No Fee Unless You
WIN!

Reporting Requirements Following an Accident

Following an automobile accident, the state of California imposes a strict reporting requirement to the drivers involved. While many individuals (especially those who have suffered personal injuries) are rightfully concerned about other matters following an accident, have forgotten about their obligations, or are simply unaware of their duties under the law, failure to report an accident with the state can result in license suspension (see California Vehicle Code 16004[a]). Under California Vehicle Code Section 1600, the driver of an automobile involved in an accident involving at least $750 in property damage or personal injury to any person must report the accident (SR-1 Form) within 10 days following the accident. Your personal injury attorney will be able to handle this reporting requirement on your behalf should you need assistance with complying.

It is very common for your insurance company to fill this documentation out for you and submit it to the appropriate state agency. However, it’s not a good idea to assume this is being done for you. Always follow up with your own insurance adjuster handling your claim and inquire into whether this was done. The last thing you want is to think this was taken care of but then realize it wasn’t and learn that your driving license has been suspended. Typically, but never a guarantee, your insurance adjuster will contact you to let you know they have complied with this requirement on your behalf and may send you a copy of the form they filled out. The Department of Motor Vehicles takes this reporting requirement very seriously, but will, in all likelihood, reinstate your license as soon as compliance is determined, assuming there is no other reason for them to keep your license suspended.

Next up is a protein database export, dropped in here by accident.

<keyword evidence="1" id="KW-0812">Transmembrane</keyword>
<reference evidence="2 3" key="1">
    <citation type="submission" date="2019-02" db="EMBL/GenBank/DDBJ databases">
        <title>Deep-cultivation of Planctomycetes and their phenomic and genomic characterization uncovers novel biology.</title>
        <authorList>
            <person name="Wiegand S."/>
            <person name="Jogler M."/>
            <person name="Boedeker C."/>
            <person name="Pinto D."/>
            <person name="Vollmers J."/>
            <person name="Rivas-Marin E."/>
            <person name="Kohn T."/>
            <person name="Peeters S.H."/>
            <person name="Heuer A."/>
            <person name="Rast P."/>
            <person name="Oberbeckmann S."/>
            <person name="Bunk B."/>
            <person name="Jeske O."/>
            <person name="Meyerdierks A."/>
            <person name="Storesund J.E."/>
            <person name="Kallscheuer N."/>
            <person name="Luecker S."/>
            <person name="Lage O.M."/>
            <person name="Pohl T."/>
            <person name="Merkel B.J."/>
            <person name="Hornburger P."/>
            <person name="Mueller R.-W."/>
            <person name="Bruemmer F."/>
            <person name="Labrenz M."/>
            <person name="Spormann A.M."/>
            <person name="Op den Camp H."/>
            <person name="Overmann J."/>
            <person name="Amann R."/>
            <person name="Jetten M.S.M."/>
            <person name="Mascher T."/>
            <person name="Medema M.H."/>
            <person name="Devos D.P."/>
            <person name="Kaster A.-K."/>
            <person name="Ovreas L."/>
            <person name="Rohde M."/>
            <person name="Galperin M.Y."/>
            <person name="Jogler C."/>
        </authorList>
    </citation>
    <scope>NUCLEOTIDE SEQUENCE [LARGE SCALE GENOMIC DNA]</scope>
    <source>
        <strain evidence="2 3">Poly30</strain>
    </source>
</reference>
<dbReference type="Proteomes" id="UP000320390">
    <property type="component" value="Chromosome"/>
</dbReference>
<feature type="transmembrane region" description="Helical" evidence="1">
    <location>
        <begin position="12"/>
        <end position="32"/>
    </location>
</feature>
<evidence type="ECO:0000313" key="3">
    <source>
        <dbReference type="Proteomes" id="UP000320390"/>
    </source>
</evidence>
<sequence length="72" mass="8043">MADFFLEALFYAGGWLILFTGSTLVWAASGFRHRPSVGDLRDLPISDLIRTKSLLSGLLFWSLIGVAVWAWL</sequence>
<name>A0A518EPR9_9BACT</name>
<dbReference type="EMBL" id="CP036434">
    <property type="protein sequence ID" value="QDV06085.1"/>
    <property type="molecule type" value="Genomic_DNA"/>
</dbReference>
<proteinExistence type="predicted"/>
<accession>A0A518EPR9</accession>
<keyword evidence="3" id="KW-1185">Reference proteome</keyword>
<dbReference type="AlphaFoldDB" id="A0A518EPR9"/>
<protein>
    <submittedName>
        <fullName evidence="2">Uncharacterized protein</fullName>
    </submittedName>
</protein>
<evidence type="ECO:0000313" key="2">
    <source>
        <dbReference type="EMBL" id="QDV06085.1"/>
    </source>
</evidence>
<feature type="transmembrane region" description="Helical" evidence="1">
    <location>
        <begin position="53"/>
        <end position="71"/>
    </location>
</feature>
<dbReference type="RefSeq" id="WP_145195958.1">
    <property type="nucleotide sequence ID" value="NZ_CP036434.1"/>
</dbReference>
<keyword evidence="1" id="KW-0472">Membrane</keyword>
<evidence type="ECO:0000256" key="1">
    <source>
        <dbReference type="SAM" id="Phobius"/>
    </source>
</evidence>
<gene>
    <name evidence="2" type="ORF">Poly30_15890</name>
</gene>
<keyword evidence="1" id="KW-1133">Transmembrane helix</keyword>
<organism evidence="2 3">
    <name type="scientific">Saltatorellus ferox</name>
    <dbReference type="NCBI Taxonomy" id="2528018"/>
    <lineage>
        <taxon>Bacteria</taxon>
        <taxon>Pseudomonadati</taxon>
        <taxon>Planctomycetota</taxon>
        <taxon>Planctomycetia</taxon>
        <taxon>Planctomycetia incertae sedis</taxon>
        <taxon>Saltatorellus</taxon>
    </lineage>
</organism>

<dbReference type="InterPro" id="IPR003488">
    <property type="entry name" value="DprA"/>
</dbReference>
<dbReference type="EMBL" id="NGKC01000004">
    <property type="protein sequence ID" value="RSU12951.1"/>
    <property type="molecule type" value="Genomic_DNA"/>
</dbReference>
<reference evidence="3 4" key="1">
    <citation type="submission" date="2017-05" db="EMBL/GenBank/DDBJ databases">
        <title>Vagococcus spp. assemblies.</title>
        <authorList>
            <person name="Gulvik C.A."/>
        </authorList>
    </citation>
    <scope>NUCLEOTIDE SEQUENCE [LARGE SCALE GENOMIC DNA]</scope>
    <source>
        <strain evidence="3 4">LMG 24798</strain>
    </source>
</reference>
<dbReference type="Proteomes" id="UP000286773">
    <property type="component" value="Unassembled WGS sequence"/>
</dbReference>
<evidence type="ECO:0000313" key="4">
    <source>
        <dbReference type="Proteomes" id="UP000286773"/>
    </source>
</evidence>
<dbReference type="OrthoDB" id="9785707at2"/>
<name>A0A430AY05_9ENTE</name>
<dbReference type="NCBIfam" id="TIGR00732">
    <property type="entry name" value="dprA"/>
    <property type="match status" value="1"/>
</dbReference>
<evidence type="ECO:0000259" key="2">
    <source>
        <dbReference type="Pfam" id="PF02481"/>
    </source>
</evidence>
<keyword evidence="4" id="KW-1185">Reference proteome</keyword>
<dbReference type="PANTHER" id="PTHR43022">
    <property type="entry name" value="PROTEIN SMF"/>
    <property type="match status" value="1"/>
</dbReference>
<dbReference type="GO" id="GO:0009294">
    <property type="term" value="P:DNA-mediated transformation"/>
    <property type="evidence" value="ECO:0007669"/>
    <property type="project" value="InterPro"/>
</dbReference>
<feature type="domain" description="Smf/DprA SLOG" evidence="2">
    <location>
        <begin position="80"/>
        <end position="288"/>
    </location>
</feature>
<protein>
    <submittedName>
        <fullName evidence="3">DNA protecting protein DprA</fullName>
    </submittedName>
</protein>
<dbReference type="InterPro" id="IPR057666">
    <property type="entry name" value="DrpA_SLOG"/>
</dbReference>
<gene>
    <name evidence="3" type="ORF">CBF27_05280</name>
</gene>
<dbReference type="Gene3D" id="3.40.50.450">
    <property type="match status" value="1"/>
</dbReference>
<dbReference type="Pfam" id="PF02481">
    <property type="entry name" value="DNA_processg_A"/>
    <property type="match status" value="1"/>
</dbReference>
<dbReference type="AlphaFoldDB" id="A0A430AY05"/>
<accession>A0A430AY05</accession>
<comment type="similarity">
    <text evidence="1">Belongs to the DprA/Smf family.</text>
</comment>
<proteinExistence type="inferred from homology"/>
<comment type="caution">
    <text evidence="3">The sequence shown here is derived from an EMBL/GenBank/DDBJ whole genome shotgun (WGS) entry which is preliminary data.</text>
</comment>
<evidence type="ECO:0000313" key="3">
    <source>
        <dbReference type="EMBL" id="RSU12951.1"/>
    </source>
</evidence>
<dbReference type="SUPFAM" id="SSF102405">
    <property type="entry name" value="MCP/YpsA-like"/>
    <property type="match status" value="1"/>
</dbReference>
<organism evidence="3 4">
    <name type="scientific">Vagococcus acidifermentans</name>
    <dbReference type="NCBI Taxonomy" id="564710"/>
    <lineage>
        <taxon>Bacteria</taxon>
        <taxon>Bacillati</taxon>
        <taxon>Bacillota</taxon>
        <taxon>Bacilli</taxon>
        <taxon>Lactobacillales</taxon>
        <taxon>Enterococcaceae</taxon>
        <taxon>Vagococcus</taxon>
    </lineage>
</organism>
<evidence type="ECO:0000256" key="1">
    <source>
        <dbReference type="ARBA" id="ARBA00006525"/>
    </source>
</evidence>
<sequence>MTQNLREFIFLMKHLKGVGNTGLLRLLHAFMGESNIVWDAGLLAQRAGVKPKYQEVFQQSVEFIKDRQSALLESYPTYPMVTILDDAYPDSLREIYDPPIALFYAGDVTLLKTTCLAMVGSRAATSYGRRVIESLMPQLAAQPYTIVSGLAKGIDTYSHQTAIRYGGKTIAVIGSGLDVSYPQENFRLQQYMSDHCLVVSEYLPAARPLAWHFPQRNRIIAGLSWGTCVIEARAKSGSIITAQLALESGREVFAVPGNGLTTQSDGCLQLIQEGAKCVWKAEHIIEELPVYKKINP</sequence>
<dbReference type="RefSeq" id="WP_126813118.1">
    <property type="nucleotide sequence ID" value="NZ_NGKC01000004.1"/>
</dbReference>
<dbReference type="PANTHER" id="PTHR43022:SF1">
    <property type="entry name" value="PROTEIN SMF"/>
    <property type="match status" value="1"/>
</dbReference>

We will fill out this information for our clients and see that it is received by the appropriate agency should our clients need to comply with this rule.

10 views0 comments

Recent Posts

See All

Uninsured and Underinsured Motorist Coverage

Obtaining Uninsured/Underinsured (UM/UIM) motorist coverage is very important, especially in California where the minimum amount of liability insurance required to be carried by drivers is only $15,00

Liability for Driver When Owner is a Passenger

Subject to two very specific exceptions, where the owner of a vehicle allows someone else to drive that vehicle and the owner suffers personal injuries when the driver causes an accident, the owner ca

Owner’s Liability When Someone Else is Driving

There is a common misconception that you cannot be pursued for damages for someone else’s personal injuries if you merely loaned your vehicle to your friend and your friend negligently injured someon